What to look for in a turnout blanket? - The Horse Forum
 
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post #1 of 4 Old 10-18-2011, 01:25 PM Thread Starter
Yearling
 
Join Date: Dec 2010
Location: Atlanta, GA
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What to look for in a turnout blanket?

I'm going to invest in some new winter turnout blankets for my horses (Duncan outgrew his last year anyway), and I was wondering what exactly I should be looking for.

I need something waterproof, that will keep them warm and relatively dry when it snows, or, more frequently, when we have freezing rain. They don't have any shelter other than some trees in their pasture.

What do the different numbers mean? I suppose that's my main question-- what's the difference between 600 and 1200, and what does denier mean?

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post #2 of 4 Old 10-18-2011, 05:42 PM
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Denier has to do with the mass of the fabric. A single strand of silk = 1 denier. The higher the number the more massive the thread of the jacket is and the more tough the fabric is likely to be, and the harder for a horse to chew and destroy.

You would want to know about the fill because that tells you how warm the thing is. And you would want to know about the seams, too, because jackets and stuff can leak at the seams if they aren't taped.

My horse has a rain coat that is 600-denier, and it is pretty tough stuff, and waterproof. It is about the same weight as an old canvas tent - much more beefy fabric than most of your modern nylon tents. He also has a heavy winter coat for very cold days that is 1,000-denier, and you could just about use that fabric to patch potholes.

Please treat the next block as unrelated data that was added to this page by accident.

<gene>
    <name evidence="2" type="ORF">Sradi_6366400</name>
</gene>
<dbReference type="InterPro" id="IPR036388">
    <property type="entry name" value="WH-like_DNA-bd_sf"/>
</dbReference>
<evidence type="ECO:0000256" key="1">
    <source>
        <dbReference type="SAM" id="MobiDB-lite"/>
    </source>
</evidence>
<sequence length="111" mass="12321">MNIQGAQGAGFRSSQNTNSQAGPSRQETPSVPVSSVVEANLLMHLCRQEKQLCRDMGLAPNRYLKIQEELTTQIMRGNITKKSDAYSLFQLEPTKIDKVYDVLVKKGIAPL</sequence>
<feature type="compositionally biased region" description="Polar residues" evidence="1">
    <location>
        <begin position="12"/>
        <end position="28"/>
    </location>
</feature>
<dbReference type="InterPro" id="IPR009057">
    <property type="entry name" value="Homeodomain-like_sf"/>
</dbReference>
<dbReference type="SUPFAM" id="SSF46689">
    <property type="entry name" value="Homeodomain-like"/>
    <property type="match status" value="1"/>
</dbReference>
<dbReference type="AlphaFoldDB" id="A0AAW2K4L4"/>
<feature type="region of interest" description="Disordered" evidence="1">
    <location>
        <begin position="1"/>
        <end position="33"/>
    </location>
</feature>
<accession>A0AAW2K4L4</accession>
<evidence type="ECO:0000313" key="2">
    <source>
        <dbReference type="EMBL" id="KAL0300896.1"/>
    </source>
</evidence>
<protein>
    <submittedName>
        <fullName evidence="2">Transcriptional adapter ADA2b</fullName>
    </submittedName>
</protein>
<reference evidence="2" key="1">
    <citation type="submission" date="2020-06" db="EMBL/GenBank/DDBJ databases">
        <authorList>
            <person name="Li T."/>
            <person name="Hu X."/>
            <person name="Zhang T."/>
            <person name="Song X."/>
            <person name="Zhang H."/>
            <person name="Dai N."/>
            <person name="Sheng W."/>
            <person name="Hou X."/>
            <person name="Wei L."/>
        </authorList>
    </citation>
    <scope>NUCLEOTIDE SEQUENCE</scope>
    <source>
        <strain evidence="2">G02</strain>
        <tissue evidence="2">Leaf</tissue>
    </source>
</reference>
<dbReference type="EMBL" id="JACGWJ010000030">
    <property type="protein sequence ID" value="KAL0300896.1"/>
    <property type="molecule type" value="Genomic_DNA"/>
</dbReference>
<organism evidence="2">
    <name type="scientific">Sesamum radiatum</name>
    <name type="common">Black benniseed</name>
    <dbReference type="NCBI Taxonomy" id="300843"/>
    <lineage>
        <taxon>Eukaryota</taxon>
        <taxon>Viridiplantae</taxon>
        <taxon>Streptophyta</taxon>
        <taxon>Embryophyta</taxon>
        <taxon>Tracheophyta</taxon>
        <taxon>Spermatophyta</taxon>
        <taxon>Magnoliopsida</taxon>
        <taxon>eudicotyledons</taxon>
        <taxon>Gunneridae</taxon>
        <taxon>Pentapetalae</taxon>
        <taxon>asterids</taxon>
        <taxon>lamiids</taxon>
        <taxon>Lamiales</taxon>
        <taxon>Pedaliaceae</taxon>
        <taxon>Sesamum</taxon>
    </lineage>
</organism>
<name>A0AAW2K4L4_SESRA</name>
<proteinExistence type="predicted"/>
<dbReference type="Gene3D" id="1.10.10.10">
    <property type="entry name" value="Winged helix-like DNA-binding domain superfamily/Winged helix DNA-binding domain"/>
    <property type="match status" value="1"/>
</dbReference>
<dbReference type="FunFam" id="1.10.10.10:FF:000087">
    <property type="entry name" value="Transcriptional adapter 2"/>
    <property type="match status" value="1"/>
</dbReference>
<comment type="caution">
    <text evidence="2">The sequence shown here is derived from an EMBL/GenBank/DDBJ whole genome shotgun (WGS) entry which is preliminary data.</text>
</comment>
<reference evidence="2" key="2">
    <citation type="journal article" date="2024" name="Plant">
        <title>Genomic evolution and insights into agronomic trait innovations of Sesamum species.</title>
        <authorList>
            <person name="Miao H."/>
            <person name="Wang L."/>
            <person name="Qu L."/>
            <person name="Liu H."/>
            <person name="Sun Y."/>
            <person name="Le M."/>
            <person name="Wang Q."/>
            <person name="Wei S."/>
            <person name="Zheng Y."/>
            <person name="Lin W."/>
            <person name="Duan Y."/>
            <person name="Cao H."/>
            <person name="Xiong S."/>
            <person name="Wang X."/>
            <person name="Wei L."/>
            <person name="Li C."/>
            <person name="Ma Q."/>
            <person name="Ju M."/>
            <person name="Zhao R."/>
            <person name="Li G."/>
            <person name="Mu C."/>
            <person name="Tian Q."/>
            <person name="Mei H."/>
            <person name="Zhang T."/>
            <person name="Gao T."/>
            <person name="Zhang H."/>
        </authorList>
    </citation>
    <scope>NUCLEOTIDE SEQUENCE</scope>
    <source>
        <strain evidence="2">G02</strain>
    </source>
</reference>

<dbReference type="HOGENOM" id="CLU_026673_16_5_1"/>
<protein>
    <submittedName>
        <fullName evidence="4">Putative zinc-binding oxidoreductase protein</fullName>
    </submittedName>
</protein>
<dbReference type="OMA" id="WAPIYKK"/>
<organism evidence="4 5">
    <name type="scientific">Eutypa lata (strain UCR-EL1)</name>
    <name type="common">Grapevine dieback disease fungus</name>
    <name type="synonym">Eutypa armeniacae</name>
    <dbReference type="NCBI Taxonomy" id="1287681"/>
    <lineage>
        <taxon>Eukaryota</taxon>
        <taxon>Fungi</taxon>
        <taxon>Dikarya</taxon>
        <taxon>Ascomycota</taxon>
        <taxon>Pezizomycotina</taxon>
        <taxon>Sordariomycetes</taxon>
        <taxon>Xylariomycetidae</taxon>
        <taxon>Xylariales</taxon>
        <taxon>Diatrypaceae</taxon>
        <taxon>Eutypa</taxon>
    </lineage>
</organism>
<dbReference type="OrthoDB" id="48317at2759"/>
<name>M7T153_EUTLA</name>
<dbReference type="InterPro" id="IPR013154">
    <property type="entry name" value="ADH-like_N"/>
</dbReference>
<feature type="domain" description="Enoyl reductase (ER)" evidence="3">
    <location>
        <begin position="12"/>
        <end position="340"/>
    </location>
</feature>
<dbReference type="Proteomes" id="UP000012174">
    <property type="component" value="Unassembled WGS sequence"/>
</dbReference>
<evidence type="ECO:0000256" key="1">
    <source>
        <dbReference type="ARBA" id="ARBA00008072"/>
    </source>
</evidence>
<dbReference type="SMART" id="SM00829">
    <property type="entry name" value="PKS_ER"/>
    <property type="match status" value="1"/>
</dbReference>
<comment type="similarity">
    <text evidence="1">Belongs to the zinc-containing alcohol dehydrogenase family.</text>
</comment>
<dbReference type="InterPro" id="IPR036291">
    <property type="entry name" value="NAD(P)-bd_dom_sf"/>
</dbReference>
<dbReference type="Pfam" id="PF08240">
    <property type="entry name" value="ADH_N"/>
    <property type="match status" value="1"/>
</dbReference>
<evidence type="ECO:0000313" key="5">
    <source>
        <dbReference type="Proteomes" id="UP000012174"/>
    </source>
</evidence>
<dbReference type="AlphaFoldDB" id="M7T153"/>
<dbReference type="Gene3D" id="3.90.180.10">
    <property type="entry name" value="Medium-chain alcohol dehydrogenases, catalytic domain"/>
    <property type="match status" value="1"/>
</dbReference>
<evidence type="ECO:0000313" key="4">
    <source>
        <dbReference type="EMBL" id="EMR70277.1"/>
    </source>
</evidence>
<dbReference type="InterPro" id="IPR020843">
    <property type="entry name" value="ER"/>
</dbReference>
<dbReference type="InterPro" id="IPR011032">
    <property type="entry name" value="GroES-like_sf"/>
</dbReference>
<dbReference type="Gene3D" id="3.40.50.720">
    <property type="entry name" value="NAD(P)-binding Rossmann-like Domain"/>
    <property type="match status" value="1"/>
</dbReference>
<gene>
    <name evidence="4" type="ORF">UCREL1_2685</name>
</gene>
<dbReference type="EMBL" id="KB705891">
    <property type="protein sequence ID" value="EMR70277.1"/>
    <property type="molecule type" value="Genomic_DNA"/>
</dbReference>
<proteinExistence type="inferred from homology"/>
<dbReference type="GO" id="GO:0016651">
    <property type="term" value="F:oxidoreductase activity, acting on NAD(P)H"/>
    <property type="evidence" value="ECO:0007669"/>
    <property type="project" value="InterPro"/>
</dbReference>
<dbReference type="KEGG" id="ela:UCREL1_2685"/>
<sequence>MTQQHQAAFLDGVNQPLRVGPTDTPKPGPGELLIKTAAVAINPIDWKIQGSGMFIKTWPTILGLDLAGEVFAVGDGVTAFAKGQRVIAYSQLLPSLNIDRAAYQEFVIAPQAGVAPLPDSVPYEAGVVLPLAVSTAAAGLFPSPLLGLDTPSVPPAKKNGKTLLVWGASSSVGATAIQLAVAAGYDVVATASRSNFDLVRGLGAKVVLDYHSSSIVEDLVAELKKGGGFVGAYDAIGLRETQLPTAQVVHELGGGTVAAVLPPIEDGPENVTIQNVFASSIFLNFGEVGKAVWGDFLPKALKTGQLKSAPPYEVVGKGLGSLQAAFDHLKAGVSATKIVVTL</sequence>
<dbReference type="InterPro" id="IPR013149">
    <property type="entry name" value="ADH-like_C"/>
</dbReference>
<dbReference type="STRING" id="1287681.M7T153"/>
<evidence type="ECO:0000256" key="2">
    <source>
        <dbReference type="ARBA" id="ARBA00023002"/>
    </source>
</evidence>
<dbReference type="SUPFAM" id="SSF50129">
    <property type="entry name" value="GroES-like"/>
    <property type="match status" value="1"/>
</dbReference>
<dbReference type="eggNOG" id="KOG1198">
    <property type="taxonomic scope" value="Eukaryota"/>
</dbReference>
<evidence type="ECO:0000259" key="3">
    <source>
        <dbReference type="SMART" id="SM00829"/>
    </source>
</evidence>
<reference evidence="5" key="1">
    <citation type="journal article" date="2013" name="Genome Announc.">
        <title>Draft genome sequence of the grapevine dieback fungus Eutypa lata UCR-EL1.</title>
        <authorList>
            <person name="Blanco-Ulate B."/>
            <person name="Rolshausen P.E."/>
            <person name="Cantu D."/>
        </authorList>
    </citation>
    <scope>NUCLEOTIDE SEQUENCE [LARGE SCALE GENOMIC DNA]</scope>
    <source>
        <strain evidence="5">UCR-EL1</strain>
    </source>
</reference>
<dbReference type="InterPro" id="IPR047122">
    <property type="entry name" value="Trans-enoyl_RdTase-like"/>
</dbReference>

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post #3 of 4 Old 10-18-2011, 07:05 PM
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Depending on your horse (and his pasture mates) 600 denier might not be enough. My mare has managed to rip her 600 D blanket and my gelding's. I have a really nice 1200 D weatherbeeta sheet for her that I've had for 5+ years and use a lot and its never been damaged.

The fill depends on the weather you get. I have all medium weight blankets which seem to work just fine for winters here, and I can double up blankets if it gets SUPER cold.

Also, keep an eye out for sales. Good winter blankets that should last a long time can cost a fair bit, but thankfully they tend to go on sale a lot.
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post #4 of 4 Old 10-18-2011, 07:12 PM
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Join Date: Apr 2010
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Like mentioned, denier refers to how strong the blanket it is- so 1200 is stronger than 600 denier. Make sure its WATERPROOF not water resistant... Water resistent means that it repells light rain but after down pour, it will leak. I like WeatherBeeta Oricans. I would recommend a medium weight blanket if your horse developes a little bit of a winter coat, but if you clip or his/her coat doesnt get any thicker, a heavy weight would be best. Good luck

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